PBC is a progressive and chronic disease, but immediate treatment may delay the damage it causes

Although primary biliary cholangitis (PBC) affects each person differently, certain characteristics are common in each stage and phase of the disease’s progression.a A liver biopsy is required to see what stage of PBC you are in.

Stage 1
Preclinical
  • Inflammation of the bile ducts of the liver
  • Some people may test positive for antimitochondrial antibodies (AMAs)
  • Normal liver function test results
  • No symptomsa
Stage 2
Asymptomatic
  • Continued inflammation that may cause scarring of the bile ducts
  • AMA positive
  • Abnormal liver function test results (ALP may rise)
  • No symptomsa
Stage 3
Symptomatic
  • Additional scarring in the liver
  • Abnormal liver function test results (increased ALP and bilirubin levels)
  • Symptoms such as fatigue (tiredness) and/or pruritus (itching) may appeara
Stage 4
Advanced
  • Advanced scarring in the liver, up to and including cirrhosis
  • Abnormal liver function test results (increased ALP and bilirubin levels)
  • Symptoms of cirrhosis such as jaundice may appear

PBC does not affect all parts of the liver equally.

  • A single liver sample taken in a liver biopsy may show signs of several stages at once, and it may not give the doctor enough information for an accurate determination of disease stage
  • Liver biopsies are not necessary to diagnose PBC, so you and your doctor may decide to avoid one
  • Healthcare teams will use the most advanced stage they see to categorize the stage of the disease

aIt is important to understand that symptoms such as fatigue and pruritus are not necessarily related to how far PBC has progressed. For some people, those symptoms may even become less severe as their livers become more damaged.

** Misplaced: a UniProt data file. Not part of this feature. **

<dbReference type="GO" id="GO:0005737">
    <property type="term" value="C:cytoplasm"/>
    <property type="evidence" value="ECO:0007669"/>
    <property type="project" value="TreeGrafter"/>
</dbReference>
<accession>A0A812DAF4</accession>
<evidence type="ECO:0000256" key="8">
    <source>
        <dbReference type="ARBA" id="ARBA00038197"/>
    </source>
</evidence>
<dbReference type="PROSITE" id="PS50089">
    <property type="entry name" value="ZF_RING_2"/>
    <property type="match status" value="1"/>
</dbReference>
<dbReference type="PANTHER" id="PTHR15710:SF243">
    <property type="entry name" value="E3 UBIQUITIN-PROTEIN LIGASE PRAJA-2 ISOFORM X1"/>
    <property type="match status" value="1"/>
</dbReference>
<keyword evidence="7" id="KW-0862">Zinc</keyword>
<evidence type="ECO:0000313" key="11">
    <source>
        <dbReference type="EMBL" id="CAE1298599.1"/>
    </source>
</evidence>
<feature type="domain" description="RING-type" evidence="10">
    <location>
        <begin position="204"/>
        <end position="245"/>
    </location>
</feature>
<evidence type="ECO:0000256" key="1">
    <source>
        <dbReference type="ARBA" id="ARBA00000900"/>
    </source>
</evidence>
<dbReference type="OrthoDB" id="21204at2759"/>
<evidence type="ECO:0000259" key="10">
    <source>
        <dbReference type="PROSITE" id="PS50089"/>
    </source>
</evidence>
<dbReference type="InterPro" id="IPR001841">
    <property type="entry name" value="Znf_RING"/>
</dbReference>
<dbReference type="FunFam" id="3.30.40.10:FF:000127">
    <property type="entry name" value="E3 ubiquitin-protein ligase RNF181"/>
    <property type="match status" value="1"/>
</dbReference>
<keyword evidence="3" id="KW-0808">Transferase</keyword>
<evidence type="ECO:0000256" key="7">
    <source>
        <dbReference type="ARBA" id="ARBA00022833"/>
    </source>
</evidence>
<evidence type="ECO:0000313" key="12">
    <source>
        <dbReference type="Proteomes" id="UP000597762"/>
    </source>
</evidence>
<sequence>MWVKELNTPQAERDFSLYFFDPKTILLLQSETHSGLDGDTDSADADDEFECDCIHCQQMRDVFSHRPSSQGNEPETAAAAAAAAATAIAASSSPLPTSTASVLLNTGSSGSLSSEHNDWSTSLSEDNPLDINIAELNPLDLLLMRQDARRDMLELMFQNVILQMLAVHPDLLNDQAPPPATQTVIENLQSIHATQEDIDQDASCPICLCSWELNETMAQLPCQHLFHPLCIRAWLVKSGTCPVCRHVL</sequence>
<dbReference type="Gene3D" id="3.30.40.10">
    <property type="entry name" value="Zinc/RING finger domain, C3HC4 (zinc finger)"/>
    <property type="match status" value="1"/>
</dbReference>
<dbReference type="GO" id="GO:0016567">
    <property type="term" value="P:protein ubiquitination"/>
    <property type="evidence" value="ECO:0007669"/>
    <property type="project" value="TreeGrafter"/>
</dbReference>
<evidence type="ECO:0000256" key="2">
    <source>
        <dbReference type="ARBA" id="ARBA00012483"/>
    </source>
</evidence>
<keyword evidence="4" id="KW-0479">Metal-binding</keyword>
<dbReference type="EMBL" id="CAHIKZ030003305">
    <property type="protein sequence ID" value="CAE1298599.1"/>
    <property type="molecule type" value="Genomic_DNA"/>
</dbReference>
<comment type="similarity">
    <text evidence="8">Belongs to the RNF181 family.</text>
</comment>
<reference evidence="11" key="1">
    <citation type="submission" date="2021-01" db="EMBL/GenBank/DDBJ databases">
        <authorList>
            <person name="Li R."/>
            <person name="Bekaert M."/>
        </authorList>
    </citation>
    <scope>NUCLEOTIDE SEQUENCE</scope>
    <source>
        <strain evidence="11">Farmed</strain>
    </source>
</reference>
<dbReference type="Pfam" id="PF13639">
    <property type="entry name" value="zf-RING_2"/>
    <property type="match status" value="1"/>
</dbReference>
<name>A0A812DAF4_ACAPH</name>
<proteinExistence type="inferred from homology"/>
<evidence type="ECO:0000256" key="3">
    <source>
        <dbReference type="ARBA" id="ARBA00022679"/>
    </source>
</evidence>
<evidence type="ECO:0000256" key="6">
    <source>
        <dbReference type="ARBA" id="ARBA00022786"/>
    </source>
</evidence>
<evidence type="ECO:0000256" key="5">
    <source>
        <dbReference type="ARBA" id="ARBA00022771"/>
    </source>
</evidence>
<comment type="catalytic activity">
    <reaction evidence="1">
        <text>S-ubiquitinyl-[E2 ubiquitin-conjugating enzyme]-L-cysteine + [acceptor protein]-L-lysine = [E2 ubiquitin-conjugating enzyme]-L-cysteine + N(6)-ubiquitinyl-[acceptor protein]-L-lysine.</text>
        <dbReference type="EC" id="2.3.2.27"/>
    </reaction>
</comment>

PBC may still be uncontrolled—even on treatment.

  • For many people, the first medicine their doctor prescribes is not enough to adequately control their PBC
  • It’s important to discuss with your doctor how you’re responding to treatment
  • Ask about additional treatment options if your PBC is still uncontrolled
“The consultant didn’t force me to have the biopsy, he sort of wanted me to. But it was still my choice.” — Wendy, England

A simple blood test can measure 2 key biomarkers that are important for monitoring your PBC treatment and liver health:

  • Alkaline phosphatase (ALP)

    Elevated levels of ALP indicate damage to the liver

  • Bilirubin

    Especially elevated in the later stages of the disease

Serious problems linked with PBC can include the following:

  • Vitamin deficiency, where the body has trouble absorbing important vitamins
  • Fluid retention and swelling in the stomach, called ascites
  • Osteoporosis, a type of bone disease that causes weakening of the bones
  • Bleeding in the esophagus, stomach, or intestines, called varices, caused by an increase in pressure known as portal hypertension
  • A kind of liver cancer known as hepatocellular carcinoma
  • Eventually, people with PBC can progress to liver failure and may need a liver transplant

The best way to slow the progression of your PBC is to take the medicine your healthcare provider prescribes and to make sure it is working for you.

Medical guidelines recommend that your healthcare team tracks your ALP level by checking it every 3 to 6 months.

  • They can use the results to see how well the medicine is working to lower your ALP
  • If your ALP is still too high, your doctor may consider adding an additional medicine to help get your level under control

To make sure you are keeping up with your ALP tests, it can be helpful to:

  • Set a reminder in your phone or on your calendar to get your ALP level checked every 3 to 6 months
  • After each ALP test, ask your healthcare team to set up your next appointment
  • Track your ALP test results on your smartphone using the PBC Living® app
  • If your ALP level remains high on your current treatment, ask about a different medicine that may help lower it

Without treatment, the rate of progression of PBC varies—the time it takes for the disease to cause damage is different for each person.

It is important to note that, for most people, PBC progresses slowly from one phase to the next. People can have the disease for a decade or more before they reach cirrhosis.

In people who do not treat their PBC, the disease may progress from one stage to the next as fast as every 1.5 years.

  • PBC may progress more slowly if it is caught and treated early
  • Some people who are diagnosed and treated early have a lower chance of experiencing liver failure or liver transplant than those who are not treated early

You can take action.

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All participating parties, including patients, physicians, and experts, were compensated by ICPT.

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